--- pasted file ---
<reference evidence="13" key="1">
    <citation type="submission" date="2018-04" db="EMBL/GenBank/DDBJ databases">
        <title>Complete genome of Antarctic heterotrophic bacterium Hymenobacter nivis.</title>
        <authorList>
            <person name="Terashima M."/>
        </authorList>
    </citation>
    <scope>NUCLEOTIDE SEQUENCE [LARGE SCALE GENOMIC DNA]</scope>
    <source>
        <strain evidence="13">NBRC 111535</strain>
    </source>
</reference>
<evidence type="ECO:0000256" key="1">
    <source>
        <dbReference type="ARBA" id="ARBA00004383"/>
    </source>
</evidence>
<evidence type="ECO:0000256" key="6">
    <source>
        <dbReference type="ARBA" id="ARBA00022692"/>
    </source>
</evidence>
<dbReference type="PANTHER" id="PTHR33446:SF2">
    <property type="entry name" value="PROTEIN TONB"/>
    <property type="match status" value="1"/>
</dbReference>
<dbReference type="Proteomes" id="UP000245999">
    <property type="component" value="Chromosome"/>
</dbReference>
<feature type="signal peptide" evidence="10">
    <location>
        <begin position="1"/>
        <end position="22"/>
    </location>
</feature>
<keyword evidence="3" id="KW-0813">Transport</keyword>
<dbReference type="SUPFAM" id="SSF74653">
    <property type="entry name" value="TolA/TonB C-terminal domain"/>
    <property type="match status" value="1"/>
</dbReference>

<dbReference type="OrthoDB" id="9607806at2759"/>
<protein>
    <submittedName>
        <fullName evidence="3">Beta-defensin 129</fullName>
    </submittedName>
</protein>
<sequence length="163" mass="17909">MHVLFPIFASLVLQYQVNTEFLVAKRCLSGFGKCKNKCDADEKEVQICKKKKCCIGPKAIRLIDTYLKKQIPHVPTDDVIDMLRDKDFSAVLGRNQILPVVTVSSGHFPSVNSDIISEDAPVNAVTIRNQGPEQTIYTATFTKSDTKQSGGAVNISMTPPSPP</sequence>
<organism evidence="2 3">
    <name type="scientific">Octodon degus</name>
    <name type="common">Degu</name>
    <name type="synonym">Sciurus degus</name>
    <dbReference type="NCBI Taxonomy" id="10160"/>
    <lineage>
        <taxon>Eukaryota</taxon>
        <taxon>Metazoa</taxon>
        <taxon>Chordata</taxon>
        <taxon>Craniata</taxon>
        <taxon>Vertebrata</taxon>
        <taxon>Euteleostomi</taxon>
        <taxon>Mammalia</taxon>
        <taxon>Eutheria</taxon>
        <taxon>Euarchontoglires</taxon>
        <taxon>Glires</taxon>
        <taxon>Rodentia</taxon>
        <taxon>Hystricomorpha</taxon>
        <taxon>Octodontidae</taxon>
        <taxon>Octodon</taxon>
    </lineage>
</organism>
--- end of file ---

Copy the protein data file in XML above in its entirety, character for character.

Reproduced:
<reference evidence="13" key="1">
    <citation type="submission" date="2018-04" db="EMBL/GenBank/DDBJ databases">
        <title>Complete genome of Antarctic heterotrophic bacterium Hymenobacter nivis.</title>
        <authorList>
            <person name="Terashima M."/>
        </authorList>
    </citation>
    <scope>NUCLEOTIDE SEQUENCE [LARGE SCALE GENOMIC DNA]</scope>
    <source>
        <strain evidence="13">NBRC 111535</strain>
    </source>
</reference>
<evidence type="ECO:0000256" key="1">
    <source>
        <dbReference type="ARBA" id="ARBA00004383"/>
    </source>
</evidence>
<evidence type="ECO:0000256" key="6">
    <source>
        <dbReference type="ARBA" id="ARBA00022692"/>
    </source>
</evidence>
<dbReference type="PANTHER" id="PTHR33446:SF2">
    <property type="entry name" value="PROTEIN TONB"/>
    <property type="match status" value="1"/>
</dbReference>
<dbReference type="Proteomes" id="UP000245999">
    <property type="component" value="Chromosome"/>
</dbReference>
<feature type="signal peptide" evidence="10">
    <location>
        <begin position="1"/>
        <end position="22"/>
    </location>
</feature>
<keyword evidence="3" id="KW-0813">Transport</keyword>
<dbReference type="SUPFAM" id="SSF74653">
    <property type="entry name" value="TolA/TonB C-terminal domain"/>
    <property type="match status" value="1"/>
</dbReference>

<dbReference type="OrthoDB" id="9607806at2759"/>
<protein>
    <submittedName>
        <fullName evidence="3">Beta-defensin 129</fullName>
    </submittedName>
</protein>
<sequence length="163" mass="17909">MHVLFPIFASLVLQYQVNTEFLVAKRCLSGFGKCKNKCDADEKEVQICKKKKCCIGPKAIRLIDTYLKKQIPHVPTDDVIDMLRDKDFSAVLGRNQILPVVTVSSGHFPSVNSDIISEDAPVNAVTIRNQGPEQTIYTATFTKSDTKQSGGAVNISMTPPSPP</sequence>
<organism evidence="2 3">
    <name type="scientific">Octodon degus</name>
    <name type="common">Degu</name>
    <name type="synonym">Sciurus degus</name>
    <dbReference type="NCBI Taxonomy" id="10160"/>
    <lineage>
        <taxon>Eukaryota</taxon>
        <taxon>Metazoa</taxon>
        <taxon>Chordata</taxon>
        <taxon>Craniata</taxon>
        <taxon>Vertebrata</taxon>
        <taxon>Euteleostomi</taxon>
        <taxon>Mammalia</taxon>
        <taxon>Eutheria</taxon>
        <taxon>Euarchontoglires</taxon>
        <taxon>Glires</taxon>
        <taxon>Rodentia</taxon>
        <taxon>Hystricomorpha</taxon>
        <taxon>Octodontidae</taxon>
        <taxon>Octodon</taxon>
    </lineage>
</organism>